Pharma, Startups

Tricida raises $55M to prep trials, commercial path for kidney drug

Tricida declined to comment about the funding beyond its ?news release, which said that the capital will be used to finance late-stage clinical trials of its lead drug candidate, TRC101.

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Patients who have chronic kidney disease face permanent kidney damage and the prospect of end-stage renal failure. Clinical-stage drug developer Tricida is trying to bring patients who suffer from this condition a new treatment and it now has $55 million in new capital to continue its work.

The Series C round brings the South San Francisco, California-based company’s total fundraising haul to $95 million. It comes 16 months after the company closed a $30 million Series B round. New investor Longtitude Capital led the latest round, joined by another new investor, Vivo Capital. Existing investors OrbiMed, Sibling Capital Ventures, and Limulus Venture Partners also participated in the Series C investment.

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A Deep-dive Into Specialty Pharma

A specialty drug is a class of prescription medications used to treat complex, chronic or rare medical conditions. Although this classification was originally intended to define the treatment of rare, also termed “orphan” diseases, affecting fewer than 200,000 people in the US, more recently, specialty drugs have emerged as the cornerstone of treatment for chronic and complex diseases such as cancer, autoimmune conditions, diabetes, hepatitis C, and HIV/AIDS.

Tricida declined to comment about the funding beyond its news release, which said that the capital will be used to finance late-stage clinical trials of its lead drug candidate, TRC101.

Tricida is currently evaluating its compound in 100 patients in a Phase 1/2 clinical trial, which combines the first two phases of clinical trials in a single study. In the news release, the company said that trial is nearing completion and that Tricida is preparing for a Type B meeting with the Food and Drug Administration later this year to discuss the compound’s safety and efficacy in the study. Type B meetings are held at the end of a Phase 2 study and in advance of a Phase 3 trial. The FDA typically schedules these meetings within 60 days of a written request.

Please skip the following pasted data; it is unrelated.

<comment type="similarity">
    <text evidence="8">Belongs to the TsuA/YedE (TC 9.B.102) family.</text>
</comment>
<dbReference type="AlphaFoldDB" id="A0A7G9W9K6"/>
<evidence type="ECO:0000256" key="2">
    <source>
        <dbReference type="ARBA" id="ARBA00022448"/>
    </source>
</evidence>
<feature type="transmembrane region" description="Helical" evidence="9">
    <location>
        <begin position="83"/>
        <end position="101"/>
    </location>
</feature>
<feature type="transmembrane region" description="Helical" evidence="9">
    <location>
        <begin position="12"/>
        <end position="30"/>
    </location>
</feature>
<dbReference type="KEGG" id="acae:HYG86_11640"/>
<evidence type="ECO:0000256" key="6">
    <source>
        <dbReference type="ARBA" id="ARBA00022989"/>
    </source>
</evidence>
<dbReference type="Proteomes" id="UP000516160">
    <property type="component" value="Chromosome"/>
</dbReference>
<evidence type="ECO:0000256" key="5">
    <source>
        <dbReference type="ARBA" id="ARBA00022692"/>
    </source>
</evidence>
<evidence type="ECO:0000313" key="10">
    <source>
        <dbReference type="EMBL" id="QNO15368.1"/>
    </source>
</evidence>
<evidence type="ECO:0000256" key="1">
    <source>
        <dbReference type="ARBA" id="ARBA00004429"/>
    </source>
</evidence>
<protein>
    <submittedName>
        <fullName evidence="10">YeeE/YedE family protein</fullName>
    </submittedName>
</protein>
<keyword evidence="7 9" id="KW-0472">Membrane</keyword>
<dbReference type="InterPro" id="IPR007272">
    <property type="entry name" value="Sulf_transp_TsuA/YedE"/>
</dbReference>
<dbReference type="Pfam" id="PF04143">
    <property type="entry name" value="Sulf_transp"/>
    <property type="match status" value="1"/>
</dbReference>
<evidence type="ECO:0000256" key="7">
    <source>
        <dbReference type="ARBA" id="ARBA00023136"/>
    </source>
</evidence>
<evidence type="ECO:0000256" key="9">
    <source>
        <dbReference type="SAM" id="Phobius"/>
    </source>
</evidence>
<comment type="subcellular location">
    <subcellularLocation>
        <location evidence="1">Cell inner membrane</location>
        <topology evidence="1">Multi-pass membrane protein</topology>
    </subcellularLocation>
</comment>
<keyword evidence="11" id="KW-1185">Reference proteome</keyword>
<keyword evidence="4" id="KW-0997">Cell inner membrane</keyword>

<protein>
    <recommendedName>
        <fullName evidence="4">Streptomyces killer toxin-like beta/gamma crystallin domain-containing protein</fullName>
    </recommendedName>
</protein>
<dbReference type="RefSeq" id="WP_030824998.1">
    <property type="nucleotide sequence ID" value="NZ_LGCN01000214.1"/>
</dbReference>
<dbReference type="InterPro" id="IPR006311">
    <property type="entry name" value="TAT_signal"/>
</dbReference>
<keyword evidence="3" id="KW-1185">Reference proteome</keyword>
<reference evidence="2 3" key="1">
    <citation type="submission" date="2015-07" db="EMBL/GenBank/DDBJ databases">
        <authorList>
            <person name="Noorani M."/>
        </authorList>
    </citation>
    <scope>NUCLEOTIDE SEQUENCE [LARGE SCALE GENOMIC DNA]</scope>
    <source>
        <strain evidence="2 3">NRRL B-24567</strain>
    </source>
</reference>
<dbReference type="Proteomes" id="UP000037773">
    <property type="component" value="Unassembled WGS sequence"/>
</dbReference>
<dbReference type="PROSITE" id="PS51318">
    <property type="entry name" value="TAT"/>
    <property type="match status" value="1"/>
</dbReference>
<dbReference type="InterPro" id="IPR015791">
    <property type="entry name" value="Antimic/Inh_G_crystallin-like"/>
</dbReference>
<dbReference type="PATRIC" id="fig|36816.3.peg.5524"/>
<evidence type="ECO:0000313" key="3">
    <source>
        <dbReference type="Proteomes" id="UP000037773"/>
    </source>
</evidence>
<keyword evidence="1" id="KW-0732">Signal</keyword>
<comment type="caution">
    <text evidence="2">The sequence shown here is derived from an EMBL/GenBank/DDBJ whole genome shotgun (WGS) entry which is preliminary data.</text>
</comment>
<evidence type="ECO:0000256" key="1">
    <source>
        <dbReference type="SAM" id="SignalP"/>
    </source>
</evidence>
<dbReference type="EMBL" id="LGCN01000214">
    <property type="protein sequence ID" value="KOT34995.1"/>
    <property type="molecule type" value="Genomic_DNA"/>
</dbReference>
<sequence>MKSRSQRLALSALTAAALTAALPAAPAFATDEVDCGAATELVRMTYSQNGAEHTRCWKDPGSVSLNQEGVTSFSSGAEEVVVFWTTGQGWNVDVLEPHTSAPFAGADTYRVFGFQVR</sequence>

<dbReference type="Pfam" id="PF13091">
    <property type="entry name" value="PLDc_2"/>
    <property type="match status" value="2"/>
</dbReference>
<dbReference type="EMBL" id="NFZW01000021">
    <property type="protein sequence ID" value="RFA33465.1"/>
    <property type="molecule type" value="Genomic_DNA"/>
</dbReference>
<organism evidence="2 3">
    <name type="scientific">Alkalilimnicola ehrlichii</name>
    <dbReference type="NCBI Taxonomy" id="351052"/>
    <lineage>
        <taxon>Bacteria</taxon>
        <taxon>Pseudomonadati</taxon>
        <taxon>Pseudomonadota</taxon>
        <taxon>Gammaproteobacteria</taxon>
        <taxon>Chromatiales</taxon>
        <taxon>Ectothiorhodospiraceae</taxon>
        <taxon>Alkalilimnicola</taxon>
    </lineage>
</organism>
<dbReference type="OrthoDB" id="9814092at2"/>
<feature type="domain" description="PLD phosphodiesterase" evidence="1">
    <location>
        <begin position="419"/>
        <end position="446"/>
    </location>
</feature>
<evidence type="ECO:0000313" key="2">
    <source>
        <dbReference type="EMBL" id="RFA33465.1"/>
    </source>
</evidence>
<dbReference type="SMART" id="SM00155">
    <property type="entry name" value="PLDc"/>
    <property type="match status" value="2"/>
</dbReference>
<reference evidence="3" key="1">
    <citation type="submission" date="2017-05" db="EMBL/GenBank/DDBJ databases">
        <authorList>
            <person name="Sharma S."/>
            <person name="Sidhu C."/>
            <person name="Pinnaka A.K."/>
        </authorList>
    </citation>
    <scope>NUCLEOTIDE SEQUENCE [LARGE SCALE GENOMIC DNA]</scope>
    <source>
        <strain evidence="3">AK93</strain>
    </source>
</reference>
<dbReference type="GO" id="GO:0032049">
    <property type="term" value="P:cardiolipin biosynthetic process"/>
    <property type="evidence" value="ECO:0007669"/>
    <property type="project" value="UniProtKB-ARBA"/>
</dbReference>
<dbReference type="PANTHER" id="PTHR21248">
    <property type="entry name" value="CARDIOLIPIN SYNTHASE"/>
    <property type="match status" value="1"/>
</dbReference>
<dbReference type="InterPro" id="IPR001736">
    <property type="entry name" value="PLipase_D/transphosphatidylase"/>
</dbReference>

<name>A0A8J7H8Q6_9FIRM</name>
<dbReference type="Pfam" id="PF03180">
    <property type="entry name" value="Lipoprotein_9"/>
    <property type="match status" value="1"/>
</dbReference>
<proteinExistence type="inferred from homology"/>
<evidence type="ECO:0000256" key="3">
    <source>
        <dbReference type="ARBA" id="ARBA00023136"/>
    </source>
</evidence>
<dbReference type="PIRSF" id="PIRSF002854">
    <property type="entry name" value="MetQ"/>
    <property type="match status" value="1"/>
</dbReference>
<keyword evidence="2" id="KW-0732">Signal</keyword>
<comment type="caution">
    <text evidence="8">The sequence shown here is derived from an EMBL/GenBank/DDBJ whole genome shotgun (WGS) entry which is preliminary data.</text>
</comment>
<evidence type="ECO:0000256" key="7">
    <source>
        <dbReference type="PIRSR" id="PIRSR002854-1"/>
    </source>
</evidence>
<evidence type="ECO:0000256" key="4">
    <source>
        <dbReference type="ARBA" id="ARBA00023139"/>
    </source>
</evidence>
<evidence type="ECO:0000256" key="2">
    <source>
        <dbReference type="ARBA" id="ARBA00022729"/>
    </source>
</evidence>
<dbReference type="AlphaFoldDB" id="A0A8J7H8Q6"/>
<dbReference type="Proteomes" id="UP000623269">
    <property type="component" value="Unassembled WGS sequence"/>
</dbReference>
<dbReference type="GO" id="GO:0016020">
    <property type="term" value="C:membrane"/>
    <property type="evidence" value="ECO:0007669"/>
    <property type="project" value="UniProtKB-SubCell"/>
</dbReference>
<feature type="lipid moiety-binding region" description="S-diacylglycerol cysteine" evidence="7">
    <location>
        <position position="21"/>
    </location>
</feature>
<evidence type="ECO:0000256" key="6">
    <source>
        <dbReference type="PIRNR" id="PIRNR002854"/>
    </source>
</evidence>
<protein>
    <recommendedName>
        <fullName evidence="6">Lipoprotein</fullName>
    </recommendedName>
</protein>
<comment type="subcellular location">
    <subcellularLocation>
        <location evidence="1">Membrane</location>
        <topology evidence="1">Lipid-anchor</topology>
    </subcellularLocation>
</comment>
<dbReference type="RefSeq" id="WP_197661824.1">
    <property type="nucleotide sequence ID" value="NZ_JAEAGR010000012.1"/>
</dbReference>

Chronic kidney disease is damage to kidneys that can be caused by diabetes and high blood pressure, according to the American Kidney Fund. The organization estimates that 31 million Americans are living with the condition. Chronic kidney disease causes permanent damage that can worsen over time, potentially leading to kidney failure or end-stage renal disease. Patients whose kidneys fail need dialysis or a kidney transplant.

Tricida said on its website that one of the characteristics of chronic kidney disease is the accumulation of electrolytes that are produced by the body’s natural metabolic and dietary processes. These electrolytes include phosphate, potassium, and sodium. Tricida said that TRC101 treats chronic kidney disease by restoring the balance of such electrolytes. Other drugs are drugs available to restore electrolyte imbalance, including Renagel and Renvela, both marketed by Sanofi. Chronic treatments for end-stage renal disease patients generate nearly $1 billion in global sales, according to Tricida.

Like the Sanofi drugs, TRC101 isn’t absorbed by the body, Tricida said. The Tricida drug is designed to work in the gastrointestinal tract. Because the drug is not broken down and absorbed by the body but is instead cleared by the digestive system, Tricida said this non-absorbed feature could improve the compound’s safety profile. The drug would be used in patients who have not yet reached the point of needing dialysis treatment.

TRC101 is the product of Tricida’s own in-house drug discovery, and the company has moved quickly in its development efforts. Less than two years ago, Tricida announced that it discovered TRC101, which it said it would pursue as a potential treatment for diseases of the heart and kidneys.

In March 2015, Tricida announced its $30 million Series B round, which the company used to lay the groundwork for clinical testing in chronic kidney disease. Tricida CEO Gerrit Klaerner said this week that the company is ahead of schedule in establishing the compound’s clinical proof of concept. Now the company is already looking beyond late-stage studies as it considers the drug’s commercialization plans.

“The company’s anticipated development path and commercial positioning in pre-dialysis patients allow us to consider multiple options, including eventually launching TRC101 with our own sales force,” Dr. Klaus Veitinger, chairman of Tricida’s board of directors and a venture partner at investor OrbiMed, said in a prepared statement.

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